# A Critique of Atomistic Definitions of the Stress Tensor

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- Received:
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DOI: 10.1007/s10659-007-9121-5

- Cite this article as:
- Murdoch, A.I. J Elasticity (2007) 88: 113. doi:10.1007/s10659-007-9121-5

## Abstract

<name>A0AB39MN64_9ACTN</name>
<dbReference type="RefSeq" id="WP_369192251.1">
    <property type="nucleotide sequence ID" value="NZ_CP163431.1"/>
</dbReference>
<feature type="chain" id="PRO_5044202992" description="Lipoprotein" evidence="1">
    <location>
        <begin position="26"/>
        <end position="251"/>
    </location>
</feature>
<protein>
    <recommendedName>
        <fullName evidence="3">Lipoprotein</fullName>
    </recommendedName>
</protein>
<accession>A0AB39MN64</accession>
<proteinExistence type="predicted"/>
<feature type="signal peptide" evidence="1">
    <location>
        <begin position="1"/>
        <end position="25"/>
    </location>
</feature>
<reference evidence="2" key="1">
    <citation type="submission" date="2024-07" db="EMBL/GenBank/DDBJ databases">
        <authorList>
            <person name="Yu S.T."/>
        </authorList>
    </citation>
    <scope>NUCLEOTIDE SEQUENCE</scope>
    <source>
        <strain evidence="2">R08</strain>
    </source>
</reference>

Current interest in nanoscale systems and molecular dynamical simulations has focussed attention on the extent to which continuum concepts and relations may be utilised meaningfully at small length scales. In particular, the notion of the Cauchy stress tensor has been examined from a number of perspectives. These include motivation from a virial-based argument, and from scale-dependent localisation procedures involving the use of weighting functions. Here different definitions and derivations of the stress tensor in terms of atoms/molecules, modelled as interacting point masses, are compared. The aim is to elucidate assumptions inherent in different approaches, and to clarify associated physical interpretations of stress. Following a critical analysis and extension of the virial approach, a method of spatial atomistic averaging (at any prescribed length scale) is presented and a balance of linear momentum is derived. The contribution of corpuscular interactions is represented by a force density field **f**. The balance relation reduces to standard form when **f** is expressed as the divergence of an interaction stress tensor field, **T**^{−}. The manner in which **T**^{−} can be defined is studied, since **T**^{−} is unique only to within a divergence-free field. Three distinct possibilities are discussed and critically compared. An approach to nanoscale systems is suggested in which **f** is employed directly, so obviating separate modelling of interfacial and edge effects.